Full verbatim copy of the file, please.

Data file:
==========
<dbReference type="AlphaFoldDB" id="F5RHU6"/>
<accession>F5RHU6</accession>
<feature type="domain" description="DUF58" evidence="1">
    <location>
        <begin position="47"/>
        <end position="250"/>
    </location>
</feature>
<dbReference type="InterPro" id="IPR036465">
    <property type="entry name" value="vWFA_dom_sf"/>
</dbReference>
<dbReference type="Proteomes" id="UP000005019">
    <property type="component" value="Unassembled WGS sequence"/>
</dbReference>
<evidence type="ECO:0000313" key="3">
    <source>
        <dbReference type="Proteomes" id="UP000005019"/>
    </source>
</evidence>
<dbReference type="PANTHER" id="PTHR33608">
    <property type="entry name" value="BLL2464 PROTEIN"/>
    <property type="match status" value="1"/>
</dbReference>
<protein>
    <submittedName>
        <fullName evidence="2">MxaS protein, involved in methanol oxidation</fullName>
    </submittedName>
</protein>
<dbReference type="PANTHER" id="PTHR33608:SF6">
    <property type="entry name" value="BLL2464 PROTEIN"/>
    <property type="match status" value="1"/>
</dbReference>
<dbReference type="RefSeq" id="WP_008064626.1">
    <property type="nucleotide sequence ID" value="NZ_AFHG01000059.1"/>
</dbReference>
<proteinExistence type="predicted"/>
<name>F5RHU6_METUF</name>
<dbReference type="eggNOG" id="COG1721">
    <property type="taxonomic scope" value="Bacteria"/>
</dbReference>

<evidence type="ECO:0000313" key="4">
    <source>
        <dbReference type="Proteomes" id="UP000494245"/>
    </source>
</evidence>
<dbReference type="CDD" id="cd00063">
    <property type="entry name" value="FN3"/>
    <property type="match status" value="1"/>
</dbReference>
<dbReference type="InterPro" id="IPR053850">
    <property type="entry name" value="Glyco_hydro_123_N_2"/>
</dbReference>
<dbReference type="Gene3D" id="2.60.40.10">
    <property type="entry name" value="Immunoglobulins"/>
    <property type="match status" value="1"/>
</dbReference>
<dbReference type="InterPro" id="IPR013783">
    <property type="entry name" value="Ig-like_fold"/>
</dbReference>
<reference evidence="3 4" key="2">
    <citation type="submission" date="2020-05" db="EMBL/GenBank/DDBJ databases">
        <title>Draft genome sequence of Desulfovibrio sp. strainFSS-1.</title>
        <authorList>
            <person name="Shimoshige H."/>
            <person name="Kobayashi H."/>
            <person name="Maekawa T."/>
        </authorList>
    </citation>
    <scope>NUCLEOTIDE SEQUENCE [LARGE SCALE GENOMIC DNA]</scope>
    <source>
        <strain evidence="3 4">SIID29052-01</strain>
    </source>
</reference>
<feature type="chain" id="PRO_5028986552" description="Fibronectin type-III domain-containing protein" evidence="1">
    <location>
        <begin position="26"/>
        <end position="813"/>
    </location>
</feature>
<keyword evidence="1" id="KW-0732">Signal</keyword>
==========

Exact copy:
<dbReference type="AlphaFoldDB" id="F5RHU6"/>
<accession>F5RHU6</accession>
<feature type="domain" description="DUF58" evidence="1">
    <location>
        <begin position="47"/>
        <end position="250"/>
    </location>
</feature>
<dbReference type="InterPro" id="IPR036465">
    <property type="entry name" value="vWFA_dom_sf"/>
</dbReference>
<dbReference type="Proteomes" id="UP000005019">
    <property type="component" value="Unassembled WGS sequence"/>
</dbReference>
<evidence type="ECO:0000313" key="3">
    <source>
        <dbReference type="Proteomes" id="UP000005019"/>
    </source>
</evidence>
<dbReference type="PANTHER" id="PTHR33608">
    <property type="entry name" value="BLL2464 PROTEIN"/>
    <property type="match status" value="1"/>
</dbReference>
<protein>
    <submittedName>
        <fullName evidence="2">MxaS protein, involved in methanol oxidation</fullName>
    </submittedName>
</protein>
<dbReference type="PANTHER" id="PTHR33608:SF6">
    <property type="entry name" value="BLL2464 PROTEIN"/>
    <property type="match status" value="1"/>
</dbReference>
<dbReference type="RefSeq" id="WP_008064626.1">
    <property type="nucleotide sequence ID" value="NZ_AFHG01000059.1"/>
</dbReference>
<proteinExistence type="predicted"/>
<name>F5RHU6_METUF</name>
<dbReference type="eggNOG" id="COG1721">
    <property type="taxonomic scope" value="Bacteria"/>
</dbReference>

<evidence type="ECO:0000313" key="4">
    <source>
        <dbReference type="Proteomes" id="UP000494245"/>
    </source>
</evidence>
<dbReference type="CDD" id="cd00063">
    <property type="entry name" value="FN3"/>
    <property type="match status" value="1"/>
</dbReference>
<dbReference type="InterPro" id="IPR053850">
    <property type="entry name" value="Glyco_hydro_123_N_2"/>
</dbReference>
<dbReference type="Gene3D" id="2.60.40.10">
    <property type="entry name" value="Immunoglobulins"/>
    <property type="match status" value="1"/>
</dbReference>
<dbReference type="InterPro" id="IPR013783">
    <property type="entry name" value="Ig-like_fold"/>
</dbReference>
<reference evidence="3 4" key="2">
    <citation type="submission" date="2020-05" db="EMBL/GenBank/DDBJ databases">
        <title>Draft genome sequence of Desulfovibrio sp. strainFSS-1.</title>
        <authorList>
            <person name="Shimoshige H."/>
            <person name="Kobayashi H."/>
            <person name="Maekawa T."/>
        </authorList>
    </citation>
    <scope>NUCLEOTIDE SEQUENCE [LARGE SCALE GENOMIC DNA]</scope>
    <source>
        <strain evidence="3 4">SIID29052-01</strain>
    </source>
</reference>
<feature type="chain" id="PRO_5028986552" description="Fibronectin type-III domain-containing protein" evidence="1">
    <location>
        <begin position="26"/>
        <end position="813"/>
    </location>
</feature>
<keyword evidence="1" id="KW-0732">Signal</keyword>